Over the past few years there has been massive change in the way people work, and the commute to a large central office is, for many, a thing of the past. Home working, small regional offices and allowing staff to use their own devices is increasingly the norm, and it seems the large HQ buildings that have been so much part of corporate life struggle to find tenants, many of them being converted into domestic accommodation.
This change is driving organisations to look towards cloud services such as Microsoft Azure and Office 365 to provide the resources upon which their employees depend. When these changes occur the implications for the management of cloud print services may not be at the forefront of planning so it’s interesting to see examples from organisations such as Brentwood Borough Council who recognised at an early stage the need to create a desktop print service no matter where users are located.
“We were putting the power back into the business departments who were saying, ‘We want to work like this.’” But that kind of change involved more than simply desktops and laptops. Brentwood Borough Council also had to consider the impact on managed print services across the organisation.”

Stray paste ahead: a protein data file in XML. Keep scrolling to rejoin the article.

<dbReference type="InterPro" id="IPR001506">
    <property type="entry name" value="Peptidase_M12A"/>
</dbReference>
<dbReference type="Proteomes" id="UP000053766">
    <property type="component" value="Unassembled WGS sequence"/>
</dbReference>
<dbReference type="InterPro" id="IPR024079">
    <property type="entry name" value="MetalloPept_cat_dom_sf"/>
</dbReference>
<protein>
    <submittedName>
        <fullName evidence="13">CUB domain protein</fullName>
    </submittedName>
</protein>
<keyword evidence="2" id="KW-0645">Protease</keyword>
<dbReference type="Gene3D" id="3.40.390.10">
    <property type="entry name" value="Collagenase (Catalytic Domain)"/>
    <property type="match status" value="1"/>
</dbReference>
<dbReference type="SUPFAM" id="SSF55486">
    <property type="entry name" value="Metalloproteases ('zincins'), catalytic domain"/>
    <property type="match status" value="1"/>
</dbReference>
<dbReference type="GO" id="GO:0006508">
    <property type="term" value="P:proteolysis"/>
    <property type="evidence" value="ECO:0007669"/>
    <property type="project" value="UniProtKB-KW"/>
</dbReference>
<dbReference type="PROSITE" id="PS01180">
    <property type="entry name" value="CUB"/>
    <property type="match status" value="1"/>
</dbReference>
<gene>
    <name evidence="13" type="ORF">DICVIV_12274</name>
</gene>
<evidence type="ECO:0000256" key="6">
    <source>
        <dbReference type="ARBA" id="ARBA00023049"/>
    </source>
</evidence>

Tim Huggins, ICT Manager at Brentwood Borough Council
It is my impression that while much has been written about the cloud, mid-size organisations have been slow to adopt the approach, preferring the familiarity of in plant resources. Maybe it’s the inbuilt conservatism of organisations, but the heavy promotion of services such as Azure and a clearer understanding of the charges, which in the past seemed to me to be master pieces of obscurity, seem to have finally tipped the balance and now the move to the cloud will really accelerate.
So, if you are responsible for your organisations printer fleet and production and you see Clouds on the Skyline, be sure to take a look at Infinity.